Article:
You can use embroidery thread, perle cotton, crochet cotton and you can even buy sashiko thread. Embroidery thread will be the weakest for mending because its threads are individual: perfect for using two or three for delicate embroidery work, but weak because they’re not plied like the other choices. While going through my thread stash I found a package of “craft thread” I bought on sale.

Crochet cotton is an inexpensive option, comes in lots of colors and is great if you’re planning on doing a lot of mending (or you want to make a doily).

I chose red to accent and augment the color of my patch.

You can pin the patch in place or, as I did, baste it to hold it. I chose to baste it because it’s in an awkward spot and I think the pins would work their way out of the denim, or I might stab myself while turning the work back and forth.

Use a long, slender needle: sashiko needles are available and are long, straight and even, so they pass through the fabric easily and you can take several stitches at a time.

Cut your thread no longer than an arm’s length. This is a comfortable length to work with- much longer and you have to stretch your arm way out repeatedly. Also, too long a length weakens the thread from passing through the fabric repeatedly.

I dug right in in the middle, then I flipped my work over and went the other way. I like the way the random hatching came out: if you want to be more precise you can make the stitches even so that they cross each other every time.

Keep working, making stitches as even as you can. The typical sashiko stitch is done in a 3:2 proportion with the longer stitches on the surface.

You can work in straight lines, make circles, spirals…..feel free to do whatever you like!

Here’s my finished patch. There’s more embellishing I could do here, but these overalls have more holes in other places, and I’m already getting ideas for the next patch.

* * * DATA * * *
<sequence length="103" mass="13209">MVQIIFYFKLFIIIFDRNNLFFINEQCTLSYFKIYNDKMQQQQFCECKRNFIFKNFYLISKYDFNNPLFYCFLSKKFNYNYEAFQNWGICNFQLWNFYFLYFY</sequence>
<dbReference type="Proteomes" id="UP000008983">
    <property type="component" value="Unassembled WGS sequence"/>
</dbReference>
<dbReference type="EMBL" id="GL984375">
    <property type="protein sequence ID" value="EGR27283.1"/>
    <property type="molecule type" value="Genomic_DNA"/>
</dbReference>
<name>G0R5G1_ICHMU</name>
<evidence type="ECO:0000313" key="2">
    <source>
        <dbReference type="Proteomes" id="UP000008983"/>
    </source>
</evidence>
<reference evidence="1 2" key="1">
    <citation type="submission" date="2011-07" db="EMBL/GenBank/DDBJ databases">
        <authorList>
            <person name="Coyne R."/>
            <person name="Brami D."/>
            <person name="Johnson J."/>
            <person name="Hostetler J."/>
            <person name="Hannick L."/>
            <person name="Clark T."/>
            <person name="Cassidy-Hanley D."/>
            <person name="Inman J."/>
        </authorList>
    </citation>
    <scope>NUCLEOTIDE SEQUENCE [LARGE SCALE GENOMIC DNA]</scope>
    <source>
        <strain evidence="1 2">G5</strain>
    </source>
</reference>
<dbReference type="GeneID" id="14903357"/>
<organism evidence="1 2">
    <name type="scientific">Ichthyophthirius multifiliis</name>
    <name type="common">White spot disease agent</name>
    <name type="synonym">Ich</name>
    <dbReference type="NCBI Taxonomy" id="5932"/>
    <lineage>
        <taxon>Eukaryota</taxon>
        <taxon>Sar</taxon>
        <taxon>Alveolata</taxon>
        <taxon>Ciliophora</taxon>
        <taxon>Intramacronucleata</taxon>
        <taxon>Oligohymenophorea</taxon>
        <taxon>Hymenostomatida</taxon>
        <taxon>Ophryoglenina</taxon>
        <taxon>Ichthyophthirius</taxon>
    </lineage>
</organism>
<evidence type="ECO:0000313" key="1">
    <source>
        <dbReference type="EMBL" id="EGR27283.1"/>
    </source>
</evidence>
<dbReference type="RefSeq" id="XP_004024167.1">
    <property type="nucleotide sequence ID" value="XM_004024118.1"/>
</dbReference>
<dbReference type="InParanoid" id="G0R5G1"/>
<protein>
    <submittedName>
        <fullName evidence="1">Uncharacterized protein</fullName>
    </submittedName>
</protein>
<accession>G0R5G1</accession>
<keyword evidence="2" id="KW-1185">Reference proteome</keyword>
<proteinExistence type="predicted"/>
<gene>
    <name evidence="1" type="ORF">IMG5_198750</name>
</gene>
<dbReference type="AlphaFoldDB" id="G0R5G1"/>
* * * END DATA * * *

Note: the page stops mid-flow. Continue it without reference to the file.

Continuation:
Hope you have a beautiful piece of fabric that inspires you to try this fun and relaxing technique!

Elizabeth Norris is an artist, baker, and expert mender. At the Goschenhoppen Folk Festival she can be found baking tasty traditional treats in the Antes House oven.

4 thoughts on “Modern Mending, Frugal Fashion

  1. What an interesting topic! Wish I could attach or forward a photo of my great aunt’s sewing and mending “sampler” from 1899 with 10 examples of her work, including stocking darn, earning woven material and hemmed patch.


  2. Ha! I should have paid closer attention to my phone’s auto spell, which corrected words it had never seen before. Let me try again more carefully: stockinet darn; darning woven material; and hemmed patch.


  3. I too wish I had paid some attention to my mother’s mending and “darning.” I recall she used “darning cotton” to sort of weave the threads over holes in clothing… a sort of warp and weft.
    Unrelaterd to mending, she used to line her boys’ dress pants or school pants with a flannel lining for winter.


  4. Beautiful mending. I’ve been mending my spouse’s jeans this week. Re-weaving threads where it’s bare, and then going back opposite direction with a filling/running stitch. It’s very close, and really makes new fabric that blends in with the old. I used black thread as I had that on hand, but if you do it with matching thread, you can barely see the mend. That’s what I’m aiming for. I’ve recently gotten several 1940’s patterns for modest dresses (so hard to find these days)and so I will be working on them soon.